In the 1940s, a Japanese merchant leaves his wife behind in order to travel to Manchuria, where he witnesses an act of barbarism.
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At the beginning of a nightly Alcoholics Anonymous meeting, Jim seems particularly troubled. His sponsor encourages him to talk that night, the first time in seven months, so he does – and leaves the meeting right after. As Jim wanders the night, searching for some solace in his old stomping grounds, bars and parks where he bought drugs, the meeting goes on, and we hear the stories of survivors and addicts – some, like Louis, who claim to have wandered in looking for choir practice, who don’t call themselves alcoholic, and others, like Joseph, whose drinking almost caused the death of his child – as they talk about their lives at the meeting
A biography of the dancer Isadora Duncan, the 1920s dancer who forever changed people’s ideas of ballet. Her nude, semi-nude, and pro-Soviet dance projects as well as her attitudes on free love, debt, dress, and lifestyle shocked the public of her time.
A young witch visits her cousin in a small town during a heated mayoral election race. Her kind-hearted cousin, the town’s beloved “good witch” and newlywed with two teenage step-kids, is running for office, but must keep her family from falling apart when their visitor uses her magic to put them—and the whole town—under her bitter spell.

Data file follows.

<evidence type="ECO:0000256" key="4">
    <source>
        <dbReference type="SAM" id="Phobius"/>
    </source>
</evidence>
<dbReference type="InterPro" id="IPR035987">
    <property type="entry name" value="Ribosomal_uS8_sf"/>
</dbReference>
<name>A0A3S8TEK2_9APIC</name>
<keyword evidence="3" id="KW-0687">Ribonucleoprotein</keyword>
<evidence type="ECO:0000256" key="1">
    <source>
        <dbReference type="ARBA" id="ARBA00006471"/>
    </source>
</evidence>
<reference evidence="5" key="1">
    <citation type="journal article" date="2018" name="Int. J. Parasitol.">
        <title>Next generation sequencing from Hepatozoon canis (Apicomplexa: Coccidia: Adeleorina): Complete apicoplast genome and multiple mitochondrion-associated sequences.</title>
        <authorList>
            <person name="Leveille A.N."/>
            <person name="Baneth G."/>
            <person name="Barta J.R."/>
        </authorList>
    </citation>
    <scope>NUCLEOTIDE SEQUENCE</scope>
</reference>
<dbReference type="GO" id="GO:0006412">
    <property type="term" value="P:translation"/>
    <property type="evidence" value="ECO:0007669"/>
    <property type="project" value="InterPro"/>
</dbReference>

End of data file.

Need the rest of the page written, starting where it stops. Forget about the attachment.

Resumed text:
In the mid-80s, three women (each with an attorney) arrive at the office of New York entertainment manager, Morris Levy. One is an L.A. singer, formerly of the Platters; one is a petty thief from Philly; one teaches school in a small Georgia town. Each claims to be the widow of long-dead doo-wop singer-songwriter Frankie Lyman, and each wants years of royalties due to his estate, money Levy has never shared. During an ensuing civil trial, flashbacks tell the story of each one’s life with Lyman, a boyish, high-pitched, dynamic performer, lost to heroin. Slowly, the three wives establish their own bond.
Pinter’s semi-autobiographical play examining the surprise attraction, shy first steps, gradual flowering, and treasonous deception of a woman’s extramarital affair with her husband’s best friend; the entire story is told from the husband’s point of view, with the scenes in precise reverse chronological order. Written by Dan Hartung